Skip to main content

Doctors at Toronto's Hospital for Sick Children sounded internal alarms more than a decade ago that pathologist Charles Smith was misdiagnosing diseases and precipitating needless operations, the Goudge commission was told yesterday.

In a day of testimony that provided candid insights into stresses, rivalries and clashing philosophies within the hospital, two former colleagues testified that some of Dr. Smith's mistakes had grave consequences for young patients.

One little girl's cancer spread to other organs because Dr. Smith had misdiagnosed a kidney tumour as benign. A portion of another girl's intestine was removed in error after Dr. Smith misjudged biopsy results.

The horror stories were supplied by Ernest Cutz, an internationally recognized expert in sudden infant death syndrome, and by Glenn Taylor, director of the hospital's pathology division.

Dr. Taylor testified that in another case, Dr. Smith found that a growth on a child's face was benign. When it turned out to be malignant, a second surgery had to be scheduled to insert a "port" through which chemotherapy drugs could be administered.

Mr. Justice Stephen Goudge is probing how Dr. Smith rose to become a renowned pediatric pathologist despite making errors that caused a string of wrongful charges and convictions.

Dr. Cutz said yesterday that Dr. Smith sometimes saw potential foul play in deaths where the real cause was obviously innocent.

In one such case, he said a child had strangled on the cord of a Venetian blind left too close to its crib. Dr. Smith called the death suspicious and suggested the parents be looked at closely. "I found it quite ridiculous, knowing this was a recognized hazard, which had been documented in the literature, and even on television documentaries," Dr. Cutz said.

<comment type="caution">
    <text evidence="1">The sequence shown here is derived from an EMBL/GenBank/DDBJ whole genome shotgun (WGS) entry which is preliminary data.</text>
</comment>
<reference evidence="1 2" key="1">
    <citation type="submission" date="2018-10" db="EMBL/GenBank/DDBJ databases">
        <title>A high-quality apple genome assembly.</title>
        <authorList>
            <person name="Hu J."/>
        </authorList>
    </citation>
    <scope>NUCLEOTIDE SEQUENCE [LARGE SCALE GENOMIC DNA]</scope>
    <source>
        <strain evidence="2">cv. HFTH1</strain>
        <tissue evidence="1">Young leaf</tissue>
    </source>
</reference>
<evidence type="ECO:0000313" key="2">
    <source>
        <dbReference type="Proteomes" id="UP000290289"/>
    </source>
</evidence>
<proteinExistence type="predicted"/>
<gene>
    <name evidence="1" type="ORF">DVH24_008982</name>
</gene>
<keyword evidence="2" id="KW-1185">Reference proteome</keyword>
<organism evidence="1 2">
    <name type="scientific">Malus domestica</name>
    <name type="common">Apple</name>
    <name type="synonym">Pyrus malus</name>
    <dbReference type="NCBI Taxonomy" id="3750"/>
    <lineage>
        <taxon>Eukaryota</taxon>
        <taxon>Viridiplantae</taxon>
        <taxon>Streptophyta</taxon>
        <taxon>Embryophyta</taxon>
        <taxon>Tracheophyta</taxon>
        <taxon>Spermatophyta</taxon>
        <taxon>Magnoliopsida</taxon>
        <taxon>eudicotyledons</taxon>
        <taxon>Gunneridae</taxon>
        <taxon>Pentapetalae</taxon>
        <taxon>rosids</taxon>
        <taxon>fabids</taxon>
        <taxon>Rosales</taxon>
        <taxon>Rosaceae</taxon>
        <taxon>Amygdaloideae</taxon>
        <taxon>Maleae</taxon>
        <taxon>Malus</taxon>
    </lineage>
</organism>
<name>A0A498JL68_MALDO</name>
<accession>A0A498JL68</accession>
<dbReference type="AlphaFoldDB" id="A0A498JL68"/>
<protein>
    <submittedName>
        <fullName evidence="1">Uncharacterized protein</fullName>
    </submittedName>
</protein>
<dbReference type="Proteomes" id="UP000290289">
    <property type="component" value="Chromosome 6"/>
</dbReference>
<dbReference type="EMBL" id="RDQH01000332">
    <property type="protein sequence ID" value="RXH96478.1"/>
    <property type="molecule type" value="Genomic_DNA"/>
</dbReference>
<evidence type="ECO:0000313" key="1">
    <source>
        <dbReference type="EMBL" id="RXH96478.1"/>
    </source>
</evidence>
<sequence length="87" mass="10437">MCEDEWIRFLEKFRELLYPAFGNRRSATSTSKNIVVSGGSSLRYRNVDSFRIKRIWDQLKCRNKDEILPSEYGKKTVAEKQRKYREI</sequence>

In another case, Dr. Cutz said, a child died after taking a small dose of cough medicine containing an ingredient that some children cannot metabolize properly. He said Dr. Smith theorized that a sibling might have given the child an overdose.

Dr. Cutz revealed that he had misgivings about Dr. Smith as far back as 1991, when Dr. Smith pushed hard to have a pediatric forensic unit created at the hospital as an adjunct to the chief coroner's office. "I didn't think he had the appropriate training to do these kinds of cases," Dr. Cutz testified.

Dr. Smith was soon doing the lion's share of the work because none of the other pathologists felt they were qualified, Dr. Cutz said.

He told commission counsel Jennifer McAleer that colleagues also resented this change of focus at the hospital, whose mission is to research and cure natural diseases.

Ms. McAleer filed a letter written in 1999 by Laurence Becker, director of the pathology division, to chief coroner James Young. Dr. Becker - who has since died - wrote that he intended to sever the hospital's relationship with the chief coroner's office.

"The Hospital for Sick Children has determined there is significant risk to the reputation of the Hospital and its pathology staff," Dr. Becker wrote in the letter, which was apparently never delivered.

Dr. Becker also expressed discontent with a police mindset that was resulting in the hounding of innocent parents whose children had obviously died of natural causes.

Interact with The Globe